More about shivaree
The etymology of shivaree is obscure. Most authorities consider it to be a Mississippi Valley French alteration (or a vulgar corruption) of French charivari, a noun of obscure origin, said to be from Late Latin carībaria “headache,” from Greek karēbaría, equivalent to karē-, a combining form of kárā, kárē “head,” and the noun suffix –baría “heaviness” (from barýs “heavy” and the abstract noun suffix –ía). Supposedly such a racket would give someone a headache.
Other authorities claim that shivaree comes from French chez vous “at your home” and list many variants in spelling (and presumably in pronunciation): chevaux, cheveaux, chev-ho, chivoo, shavoo, sheave-o, sheavo, sheevo, shevoo, shivaree, shivaroo, shiveree, shiverree, shivoe.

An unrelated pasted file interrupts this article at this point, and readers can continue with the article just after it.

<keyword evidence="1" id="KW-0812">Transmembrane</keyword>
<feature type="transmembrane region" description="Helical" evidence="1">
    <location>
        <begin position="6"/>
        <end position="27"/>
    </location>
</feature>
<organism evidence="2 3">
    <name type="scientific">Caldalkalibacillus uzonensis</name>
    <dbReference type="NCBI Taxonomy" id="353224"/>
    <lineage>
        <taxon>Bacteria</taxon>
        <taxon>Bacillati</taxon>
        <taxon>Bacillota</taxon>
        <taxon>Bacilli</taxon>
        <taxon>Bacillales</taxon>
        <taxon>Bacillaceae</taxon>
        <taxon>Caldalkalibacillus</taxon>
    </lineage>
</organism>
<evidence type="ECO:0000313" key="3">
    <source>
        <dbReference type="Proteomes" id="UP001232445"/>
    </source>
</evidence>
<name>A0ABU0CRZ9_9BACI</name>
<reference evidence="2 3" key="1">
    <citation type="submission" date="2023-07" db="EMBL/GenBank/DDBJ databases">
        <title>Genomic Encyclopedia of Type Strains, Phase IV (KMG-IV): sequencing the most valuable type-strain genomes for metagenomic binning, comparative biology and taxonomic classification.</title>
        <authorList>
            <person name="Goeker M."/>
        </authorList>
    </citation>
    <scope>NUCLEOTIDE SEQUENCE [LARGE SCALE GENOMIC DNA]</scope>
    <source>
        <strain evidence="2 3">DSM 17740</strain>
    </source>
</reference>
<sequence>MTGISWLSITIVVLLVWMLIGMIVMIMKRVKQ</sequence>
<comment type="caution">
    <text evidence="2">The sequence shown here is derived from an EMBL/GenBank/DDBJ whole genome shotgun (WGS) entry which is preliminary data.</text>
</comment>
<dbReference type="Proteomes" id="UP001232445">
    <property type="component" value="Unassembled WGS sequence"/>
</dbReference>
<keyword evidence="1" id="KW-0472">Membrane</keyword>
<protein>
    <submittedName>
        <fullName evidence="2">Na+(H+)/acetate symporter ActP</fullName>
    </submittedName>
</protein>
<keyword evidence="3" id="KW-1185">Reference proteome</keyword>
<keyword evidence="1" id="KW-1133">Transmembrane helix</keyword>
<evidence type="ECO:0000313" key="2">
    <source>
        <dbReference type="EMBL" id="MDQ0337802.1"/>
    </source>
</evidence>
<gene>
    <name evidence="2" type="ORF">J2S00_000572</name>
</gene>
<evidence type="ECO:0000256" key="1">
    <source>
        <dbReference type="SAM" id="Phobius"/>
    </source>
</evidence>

Vulgar or not, shivaree was noble enough for Mark Twain to use it (in that spelling) in A Tramp Abroad (1880): “… she turned on all the horrors of the ‘Battle of Prague,’ that venerable shivaree, and waded chin deep in the blood of the slain.” Charivari entered English in the first half of the 19th century. Shivaree seems to have entered English in 1875.